const newData = [...allUsers.data, data.createUser].sort((a, b) => a.name.localeCompare(b.name));

			// Write to cache
			cache.writeQuery({
				query: ALL_USERS,
				variables: { page: pageInfo.page },
				data: {
					allUsers: {
						...allUsers,
						// Remove last item from array
						data: newData.slice(0, pageInfo.itemsPerPage);
					}
				}
			});
		}
	},
	refetchQueries({ data }) {
		// refetchQueries returns an array of queries.
		// We are returning the query for the current page to refetch
		// All subsequent pages will be handled by `cache-and-network` fetch policy
		if (data.page < pageInfo.page) {
		    // Refetch if a new item is added to previous page
			return [
				{
					query: ALL_USERS,
					variables: { page: pageInfo.page }
				}
			];
		}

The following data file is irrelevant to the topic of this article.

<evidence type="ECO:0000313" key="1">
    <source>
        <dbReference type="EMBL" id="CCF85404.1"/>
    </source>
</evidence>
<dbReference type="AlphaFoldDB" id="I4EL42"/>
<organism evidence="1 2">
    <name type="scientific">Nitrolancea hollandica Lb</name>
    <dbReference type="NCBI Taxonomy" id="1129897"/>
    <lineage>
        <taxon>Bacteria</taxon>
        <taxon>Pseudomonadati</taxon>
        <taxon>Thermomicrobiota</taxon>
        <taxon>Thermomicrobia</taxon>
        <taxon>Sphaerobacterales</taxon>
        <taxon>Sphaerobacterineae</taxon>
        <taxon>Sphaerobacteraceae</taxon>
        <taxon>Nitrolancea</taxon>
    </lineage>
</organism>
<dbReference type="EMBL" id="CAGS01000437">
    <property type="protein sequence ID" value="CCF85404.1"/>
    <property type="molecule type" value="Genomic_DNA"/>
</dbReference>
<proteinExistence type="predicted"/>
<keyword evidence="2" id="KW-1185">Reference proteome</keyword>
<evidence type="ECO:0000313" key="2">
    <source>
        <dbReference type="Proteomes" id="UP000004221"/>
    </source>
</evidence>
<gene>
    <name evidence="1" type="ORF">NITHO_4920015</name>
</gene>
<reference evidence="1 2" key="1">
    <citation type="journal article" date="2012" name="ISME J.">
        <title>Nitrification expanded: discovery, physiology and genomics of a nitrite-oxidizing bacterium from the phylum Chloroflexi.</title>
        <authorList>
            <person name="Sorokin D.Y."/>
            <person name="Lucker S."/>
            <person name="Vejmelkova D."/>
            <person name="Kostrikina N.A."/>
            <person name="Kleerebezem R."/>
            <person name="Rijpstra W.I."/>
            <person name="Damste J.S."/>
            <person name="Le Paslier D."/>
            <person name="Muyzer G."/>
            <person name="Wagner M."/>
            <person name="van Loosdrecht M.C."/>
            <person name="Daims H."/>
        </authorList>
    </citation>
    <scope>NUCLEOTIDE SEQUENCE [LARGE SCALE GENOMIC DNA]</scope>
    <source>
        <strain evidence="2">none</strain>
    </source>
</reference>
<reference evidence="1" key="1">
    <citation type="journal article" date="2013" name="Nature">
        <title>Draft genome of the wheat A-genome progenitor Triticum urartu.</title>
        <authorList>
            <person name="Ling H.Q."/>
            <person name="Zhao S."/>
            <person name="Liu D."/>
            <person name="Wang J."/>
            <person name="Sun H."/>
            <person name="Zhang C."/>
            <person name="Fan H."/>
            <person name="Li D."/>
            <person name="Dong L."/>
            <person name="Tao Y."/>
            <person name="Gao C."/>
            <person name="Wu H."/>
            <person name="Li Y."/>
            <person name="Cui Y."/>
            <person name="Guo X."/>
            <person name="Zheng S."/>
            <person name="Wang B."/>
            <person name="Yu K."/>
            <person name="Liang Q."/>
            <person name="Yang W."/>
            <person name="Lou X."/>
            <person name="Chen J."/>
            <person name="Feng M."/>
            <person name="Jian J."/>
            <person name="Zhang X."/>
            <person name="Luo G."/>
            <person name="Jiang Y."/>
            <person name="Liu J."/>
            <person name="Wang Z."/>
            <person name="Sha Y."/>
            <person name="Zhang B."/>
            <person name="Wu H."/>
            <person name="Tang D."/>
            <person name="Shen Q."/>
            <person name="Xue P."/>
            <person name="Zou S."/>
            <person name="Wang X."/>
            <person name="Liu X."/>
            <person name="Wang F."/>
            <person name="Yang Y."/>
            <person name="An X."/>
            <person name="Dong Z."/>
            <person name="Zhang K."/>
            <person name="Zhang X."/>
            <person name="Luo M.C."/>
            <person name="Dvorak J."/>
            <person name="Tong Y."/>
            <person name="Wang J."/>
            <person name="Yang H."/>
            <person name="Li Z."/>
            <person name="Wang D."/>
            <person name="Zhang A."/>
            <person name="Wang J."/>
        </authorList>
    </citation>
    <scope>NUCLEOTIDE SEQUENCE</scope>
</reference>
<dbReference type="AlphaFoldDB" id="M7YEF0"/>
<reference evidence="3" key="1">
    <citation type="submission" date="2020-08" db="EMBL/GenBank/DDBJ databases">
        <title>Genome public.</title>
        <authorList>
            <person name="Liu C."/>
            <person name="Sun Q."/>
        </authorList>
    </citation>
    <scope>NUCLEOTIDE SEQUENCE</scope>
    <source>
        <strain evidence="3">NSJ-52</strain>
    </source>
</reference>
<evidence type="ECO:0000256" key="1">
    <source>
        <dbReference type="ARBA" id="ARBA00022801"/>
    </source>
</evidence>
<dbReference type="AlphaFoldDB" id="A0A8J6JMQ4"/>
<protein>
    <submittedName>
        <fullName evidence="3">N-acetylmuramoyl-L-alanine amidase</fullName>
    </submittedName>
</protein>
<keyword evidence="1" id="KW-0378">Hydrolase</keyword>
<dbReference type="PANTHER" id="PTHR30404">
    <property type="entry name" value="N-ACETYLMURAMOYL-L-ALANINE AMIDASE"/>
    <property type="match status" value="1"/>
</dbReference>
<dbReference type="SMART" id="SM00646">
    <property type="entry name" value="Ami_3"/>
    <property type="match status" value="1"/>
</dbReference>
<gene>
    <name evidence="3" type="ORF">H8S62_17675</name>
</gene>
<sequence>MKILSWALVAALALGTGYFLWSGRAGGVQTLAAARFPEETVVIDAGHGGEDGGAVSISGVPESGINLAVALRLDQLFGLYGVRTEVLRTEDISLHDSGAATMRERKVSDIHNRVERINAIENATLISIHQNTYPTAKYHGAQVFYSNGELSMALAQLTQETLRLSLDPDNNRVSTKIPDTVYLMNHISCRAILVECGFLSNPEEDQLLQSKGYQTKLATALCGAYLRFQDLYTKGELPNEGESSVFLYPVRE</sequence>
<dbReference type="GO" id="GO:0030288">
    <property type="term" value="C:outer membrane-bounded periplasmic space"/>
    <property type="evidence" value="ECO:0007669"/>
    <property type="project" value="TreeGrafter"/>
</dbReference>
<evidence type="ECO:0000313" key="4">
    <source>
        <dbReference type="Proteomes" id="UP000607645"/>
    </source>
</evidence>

return [];
	}
});

Update

Update Location Action Reason
Not in current page Refetch When an item in the current page is updated and moved to another page (e.g name changed while sorting by name), the number of items in the current page will change. So, it is simpler to refetch the data to keep the data in-sync.
Current page Update cache This one is easy because the updated item is already in the cache. When updating the item, sorting might break due to changes in the sorted field. To fix this, we need to sort the data in the cache after mutations.

Implementation:

const [updateUser] = useMutation(UPDATE_USER_MUTATION, {
	update(cache, { data }) {
		if (data.page === pageInfo.page) {
			// Update single item in cache
			cache.writeData({
				id: `USER:${data.updateUser.id}`,